Methylation of tumor suppressor gene p16 and prognosis of epithelial ovarian cancer

D. Katsaros, W. Cho, R. Singal, S. Fracchioli, I. A. Rigault De La Longrais, R. Arisio, M. Massobrio, M. Smith, Wenxin - Zheng, J. Glass, H. Yu

Research output: Contribution to journalArticle

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Abstract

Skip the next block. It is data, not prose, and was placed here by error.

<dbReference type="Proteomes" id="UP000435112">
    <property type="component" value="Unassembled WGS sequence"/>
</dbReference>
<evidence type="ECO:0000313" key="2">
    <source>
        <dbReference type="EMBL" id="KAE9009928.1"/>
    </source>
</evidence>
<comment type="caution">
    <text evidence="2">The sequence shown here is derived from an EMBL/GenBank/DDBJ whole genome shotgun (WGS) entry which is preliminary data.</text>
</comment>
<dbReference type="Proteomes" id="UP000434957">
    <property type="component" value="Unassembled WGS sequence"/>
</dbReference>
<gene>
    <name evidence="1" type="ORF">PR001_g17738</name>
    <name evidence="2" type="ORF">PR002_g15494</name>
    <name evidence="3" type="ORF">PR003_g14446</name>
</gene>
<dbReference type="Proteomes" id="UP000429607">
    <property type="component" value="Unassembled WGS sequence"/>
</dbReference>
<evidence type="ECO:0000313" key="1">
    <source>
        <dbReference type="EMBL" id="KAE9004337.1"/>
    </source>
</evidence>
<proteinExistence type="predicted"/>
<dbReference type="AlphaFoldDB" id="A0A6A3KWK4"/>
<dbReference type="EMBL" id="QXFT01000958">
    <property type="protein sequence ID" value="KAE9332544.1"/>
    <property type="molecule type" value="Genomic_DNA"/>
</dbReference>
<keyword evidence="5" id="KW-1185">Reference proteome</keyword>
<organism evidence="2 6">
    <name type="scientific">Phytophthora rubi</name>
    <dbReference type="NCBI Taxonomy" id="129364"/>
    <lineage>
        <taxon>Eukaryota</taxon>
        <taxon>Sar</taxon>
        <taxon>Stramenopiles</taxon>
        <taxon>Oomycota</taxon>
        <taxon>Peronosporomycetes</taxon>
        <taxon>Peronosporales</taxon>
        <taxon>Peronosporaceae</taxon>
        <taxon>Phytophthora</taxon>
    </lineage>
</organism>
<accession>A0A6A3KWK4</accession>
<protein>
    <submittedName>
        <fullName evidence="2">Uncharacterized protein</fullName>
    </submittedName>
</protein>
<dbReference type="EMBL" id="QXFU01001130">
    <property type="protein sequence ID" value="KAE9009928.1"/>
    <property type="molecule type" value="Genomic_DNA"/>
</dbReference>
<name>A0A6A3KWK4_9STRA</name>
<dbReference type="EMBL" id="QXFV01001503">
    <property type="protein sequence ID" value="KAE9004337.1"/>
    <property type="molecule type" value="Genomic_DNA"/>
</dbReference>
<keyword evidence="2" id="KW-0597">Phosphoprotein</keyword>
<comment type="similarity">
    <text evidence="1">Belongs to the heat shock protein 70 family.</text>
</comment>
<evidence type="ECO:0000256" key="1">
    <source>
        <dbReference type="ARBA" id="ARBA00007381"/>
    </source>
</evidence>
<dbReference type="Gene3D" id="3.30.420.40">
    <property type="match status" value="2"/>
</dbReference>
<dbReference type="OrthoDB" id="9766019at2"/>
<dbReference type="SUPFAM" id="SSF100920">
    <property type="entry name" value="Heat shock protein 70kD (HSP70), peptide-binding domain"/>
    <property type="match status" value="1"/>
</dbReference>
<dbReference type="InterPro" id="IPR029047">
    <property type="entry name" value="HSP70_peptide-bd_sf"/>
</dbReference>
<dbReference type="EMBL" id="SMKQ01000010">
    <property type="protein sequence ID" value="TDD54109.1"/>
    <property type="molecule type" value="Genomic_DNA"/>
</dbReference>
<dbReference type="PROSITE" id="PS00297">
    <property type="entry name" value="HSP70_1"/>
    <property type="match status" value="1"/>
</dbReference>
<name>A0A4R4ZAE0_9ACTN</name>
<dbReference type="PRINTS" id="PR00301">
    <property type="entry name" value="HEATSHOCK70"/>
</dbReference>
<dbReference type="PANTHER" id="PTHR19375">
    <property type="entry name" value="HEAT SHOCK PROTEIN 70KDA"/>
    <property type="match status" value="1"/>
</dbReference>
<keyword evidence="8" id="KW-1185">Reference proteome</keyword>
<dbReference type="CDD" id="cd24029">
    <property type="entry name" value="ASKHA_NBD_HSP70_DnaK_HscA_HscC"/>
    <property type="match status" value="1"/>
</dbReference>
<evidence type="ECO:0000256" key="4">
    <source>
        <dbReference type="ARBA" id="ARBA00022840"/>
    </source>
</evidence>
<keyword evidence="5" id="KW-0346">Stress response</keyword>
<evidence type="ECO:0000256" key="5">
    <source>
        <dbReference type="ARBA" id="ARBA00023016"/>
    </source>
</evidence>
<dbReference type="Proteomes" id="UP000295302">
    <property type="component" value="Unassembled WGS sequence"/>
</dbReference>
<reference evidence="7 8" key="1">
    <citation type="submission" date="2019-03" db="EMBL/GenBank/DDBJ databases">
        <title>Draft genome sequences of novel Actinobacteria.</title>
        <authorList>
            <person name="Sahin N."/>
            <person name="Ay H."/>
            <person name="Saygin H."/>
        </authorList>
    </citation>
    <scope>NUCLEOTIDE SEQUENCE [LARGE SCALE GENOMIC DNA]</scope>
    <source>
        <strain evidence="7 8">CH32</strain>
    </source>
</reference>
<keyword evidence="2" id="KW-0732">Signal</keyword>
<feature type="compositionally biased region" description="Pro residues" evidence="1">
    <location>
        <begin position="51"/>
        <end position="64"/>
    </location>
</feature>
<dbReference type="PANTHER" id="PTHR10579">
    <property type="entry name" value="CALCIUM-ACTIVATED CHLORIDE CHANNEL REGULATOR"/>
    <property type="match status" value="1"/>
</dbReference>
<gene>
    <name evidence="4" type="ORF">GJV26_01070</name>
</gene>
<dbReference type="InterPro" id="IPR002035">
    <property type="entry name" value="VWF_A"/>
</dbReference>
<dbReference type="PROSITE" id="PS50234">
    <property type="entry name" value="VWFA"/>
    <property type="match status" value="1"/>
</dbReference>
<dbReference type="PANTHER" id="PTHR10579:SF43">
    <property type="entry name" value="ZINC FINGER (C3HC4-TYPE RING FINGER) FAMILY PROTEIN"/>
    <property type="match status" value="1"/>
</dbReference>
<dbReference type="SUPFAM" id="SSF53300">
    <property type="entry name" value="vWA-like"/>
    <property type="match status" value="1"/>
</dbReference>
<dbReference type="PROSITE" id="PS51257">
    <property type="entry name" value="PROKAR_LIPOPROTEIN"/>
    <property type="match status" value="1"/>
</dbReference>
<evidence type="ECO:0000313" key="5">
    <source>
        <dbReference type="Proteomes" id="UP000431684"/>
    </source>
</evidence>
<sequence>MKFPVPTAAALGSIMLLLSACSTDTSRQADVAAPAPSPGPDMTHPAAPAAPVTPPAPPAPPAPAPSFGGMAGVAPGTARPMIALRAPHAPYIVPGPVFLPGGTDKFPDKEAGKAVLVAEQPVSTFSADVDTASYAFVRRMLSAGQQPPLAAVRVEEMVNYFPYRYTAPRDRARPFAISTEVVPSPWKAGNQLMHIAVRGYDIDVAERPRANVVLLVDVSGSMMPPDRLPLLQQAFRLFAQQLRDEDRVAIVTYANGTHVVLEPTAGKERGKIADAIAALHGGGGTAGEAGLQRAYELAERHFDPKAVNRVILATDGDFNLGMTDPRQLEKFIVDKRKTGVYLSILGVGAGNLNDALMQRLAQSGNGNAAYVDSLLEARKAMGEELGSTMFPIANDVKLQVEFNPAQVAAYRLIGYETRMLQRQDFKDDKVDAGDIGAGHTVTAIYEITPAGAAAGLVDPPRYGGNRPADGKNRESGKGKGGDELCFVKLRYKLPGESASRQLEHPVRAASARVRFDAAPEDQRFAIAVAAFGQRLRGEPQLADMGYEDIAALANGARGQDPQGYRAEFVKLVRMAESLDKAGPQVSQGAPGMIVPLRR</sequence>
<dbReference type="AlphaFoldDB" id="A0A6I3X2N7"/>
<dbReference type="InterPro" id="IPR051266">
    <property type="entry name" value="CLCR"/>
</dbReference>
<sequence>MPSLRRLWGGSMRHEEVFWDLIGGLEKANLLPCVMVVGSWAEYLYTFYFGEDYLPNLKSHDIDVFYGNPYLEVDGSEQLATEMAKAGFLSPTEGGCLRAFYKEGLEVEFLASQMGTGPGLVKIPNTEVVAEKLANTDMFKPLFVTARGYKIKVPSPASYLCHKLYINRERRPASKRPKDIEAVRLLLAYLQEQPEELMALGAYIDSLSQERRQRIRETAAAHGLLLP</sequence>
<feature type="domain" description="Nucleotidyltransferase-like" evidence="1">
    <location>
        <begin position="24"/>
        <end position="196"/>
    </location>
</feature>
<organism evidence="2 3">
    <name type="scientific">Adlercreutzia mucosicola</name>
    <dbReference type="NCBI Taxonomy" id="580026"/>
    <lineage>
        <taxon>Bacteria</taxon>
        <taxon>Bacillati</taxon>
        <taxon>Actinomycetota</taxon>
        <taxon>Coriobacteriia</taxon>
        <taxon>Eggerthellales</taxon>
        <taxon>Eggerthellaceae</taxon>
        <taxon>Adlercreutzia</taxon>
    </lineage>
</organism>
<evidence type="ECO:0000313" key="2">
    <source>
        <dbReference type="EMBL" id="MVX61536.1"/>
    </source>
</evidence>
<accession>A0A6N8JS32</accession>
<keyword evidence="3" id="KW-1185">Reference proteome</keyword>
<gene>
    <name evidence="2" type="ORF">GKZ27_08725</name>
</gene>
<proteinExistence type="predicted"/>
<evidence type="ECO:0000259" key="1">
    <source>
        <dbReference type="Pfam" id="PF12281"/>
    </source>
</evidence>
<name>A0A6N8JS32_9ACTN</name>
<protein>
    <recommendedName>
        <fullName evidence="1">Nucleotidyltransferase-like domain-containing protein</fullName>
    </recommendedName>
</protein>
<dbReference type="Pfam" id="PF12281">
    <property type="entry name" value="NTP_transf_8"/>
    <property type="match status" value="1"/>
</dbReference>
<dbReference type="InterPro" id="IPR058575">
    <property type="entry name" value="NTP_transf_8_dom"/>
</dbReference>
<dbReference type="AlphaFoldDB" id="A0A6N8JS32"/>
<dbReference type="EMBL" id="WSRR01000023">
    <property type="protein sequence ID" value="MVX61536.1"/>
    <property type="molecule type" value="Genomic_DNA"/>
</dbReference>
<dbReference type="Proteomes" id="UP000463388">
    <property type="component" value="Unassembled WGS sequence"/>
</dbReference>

Objective. Methylation of p16 promoter was evaluated in ovarian cancer to determine the role of p16 methylation in ovarian cancer prognosis. Methods. Two hundred and forty-nine patients with primary epithelial ovarian cancer were selected for the study; these patients were followed for a median of 31 months. Genomic DNA extracted from fresh frozen tumor tissues were treated with sodium bisulfite and were analyzed for p16 methylation using methylation-specific PCR (MSP). Cox regression survival analysis was performed to examine the associations of p16 methylation with progression-free and overall survivals. Results. Of the 249 patients, 100 (40%) were tested positive for p16 promoter methylation. The status of p16 methylation did not change significantly with patient age, disease stage, histological grade, residual tumor size, and debulking results, although p16 methylation seemed to occur more often in patients with advanced diseases or aggressive tumors. Compared to those without p16 methylation, patients with p16 methylation had significantly higher risk for disease progression (P = 0.01). The relative risk for progression was 1.69 (95% CI: 1.12-2.54), and the association remained statistically significant (RR = 1.54, 95% CI: 1.01-2.34) after adjusting for clinical and pathological variables. The risk for death was also higher in methylation positive patients than in methylation negative patients (RR = 1.33, 95% CI: 0.88-2.00), but the difference was not statistically significant. Conclusion. The study suggests that promoter methylation in the p16 gene is associated with ovarian cancer progression, and evaluation of p16 methylation may have values in predicting ovarian cancer prognosis.